Henry Koerner was in his 20s when he fled Vienna in 1938 to escape the Nazis, who seized control of Austria.
The artist’s memories of that era were vivid partly because he saw Nazi Luftwaffe chief, Hermann Göring, coming into Vienna with Adolf Hitler. Years later, while working as a court artist at the Nuremberg trials, Koerner sketched Goring and Rudolf Hess.
After leaving his native Austria, he eventually landed in New York City. By 1939, he was employed as a graphic artist in Manhattan, designing book covers for mysteries and detective stories. In the 1940s, he received widespread recognition for poster designs. The U.S. Army drafted him in 1943 and he served in Washington, D.C. and London.
After the war, LIFE magazine called a 1947 exhibition of Koerner’s artwork in Berlin “the most important paintings to come out of the war.” One of the pictures, titled “My Parents,” brought him international acclaim. Mr. Koerner’s parents and his brother died in Nazi-run concentration camps.
In 1952, Koerner arrived in Pittsburgh and became an artist in residence at the Pennsylvania College for Women, now Chatham University. A year later, he married Joan Frasher. They met while he was painting a series of portraits showing students playing musical instruments.
Intelligent, imaginative and uncompromising, Koerner loved the Pittsburgh landscape and painted it often. He carried his easels and paints on his bicycle. His artistic influences were Paul Cezanne and Peter Breughel. While he said that he saw his work as a bridge between the baroque and the surreal, he was an exemplar of magic realism, a form of fantasy with elements of the real and surreal.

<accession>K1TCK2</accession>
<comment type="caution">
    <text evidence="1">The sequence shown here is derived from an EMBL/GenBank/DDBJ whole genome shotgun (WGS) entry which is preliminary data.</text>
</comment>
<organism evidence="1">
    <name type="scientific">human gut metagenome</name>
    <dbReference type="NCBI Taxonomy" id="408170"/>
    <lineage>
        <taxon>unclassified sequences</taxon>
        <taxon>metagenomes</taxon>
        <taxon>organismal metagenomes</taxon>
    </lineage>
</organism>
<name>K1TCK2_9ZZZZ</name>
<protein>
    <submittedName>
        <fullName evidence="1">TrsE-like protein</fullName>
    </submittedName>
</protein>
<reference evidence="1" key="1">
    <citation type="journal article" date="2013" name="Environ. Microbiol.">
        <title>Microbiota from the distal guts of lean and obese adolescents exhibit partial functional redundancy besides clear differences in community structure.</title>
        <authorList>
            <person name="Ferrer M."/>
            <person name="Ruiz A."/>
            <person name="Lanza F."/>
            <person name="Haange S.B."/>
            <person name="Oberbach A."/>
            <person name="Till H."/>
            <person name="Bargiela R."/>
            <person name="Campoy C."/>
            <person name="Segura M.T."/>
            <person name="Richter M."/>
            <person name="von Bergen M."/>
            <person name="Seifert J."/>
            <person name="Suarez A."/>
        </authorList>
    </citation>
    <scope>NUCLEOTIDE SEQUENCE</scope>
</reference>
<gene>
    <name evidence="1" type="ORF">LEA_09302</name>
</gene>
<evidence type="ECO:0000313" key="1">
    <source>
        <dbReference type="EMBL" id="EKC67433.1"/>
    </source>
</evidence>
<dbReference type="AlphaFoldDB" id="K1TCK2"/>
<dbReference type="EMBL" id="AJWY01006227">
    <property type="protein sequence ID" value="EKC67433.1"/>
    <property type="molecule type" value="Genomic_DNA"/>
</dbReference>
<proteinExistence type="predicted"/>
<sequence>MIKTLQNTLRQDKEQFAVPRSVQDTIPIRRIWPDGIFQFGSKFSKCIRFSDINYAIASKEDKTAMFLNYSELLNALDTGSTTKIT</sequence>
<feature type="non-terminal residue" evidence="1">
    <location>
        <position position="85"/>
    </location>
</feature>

From 1955 to 1967, he painted 41 covers for Time magazine. The celebrities who sat for him included Nelson and David Rockefeller, composer and conductor Leonard Bernstein, President John F. Kennedy and his brother, Robert, opera singers Maria Callas and Leontyne Price, actress Julie Harris and singer Barbra Streisand.
In 1962, he began creating multi-panel paintings. In 1983, he had a one-man retrospective at Carnegie Museum of Art. A year later, while mountain climbing in Austria, he fell 30 feet and managed to grab a ledge. His son, Joseph, ran two hours to get help and his father was rescued by a helicopter.
The artist rented an apartment in Vienna nearly every summer and painted. He was bicycling near that city during the summer of 1991 when he was struck by a car. He died a month later at age 75.
One of Koerner’s paintings, “It Isn’t the Heat, It’s the Humidity,” is on view at Carnegie Museum of Art. It’s among the artworks that were acquired during past Carnegie Internationals. Many of those paintings were reinstalled for the current Carnegie International, which remains on view through March 16.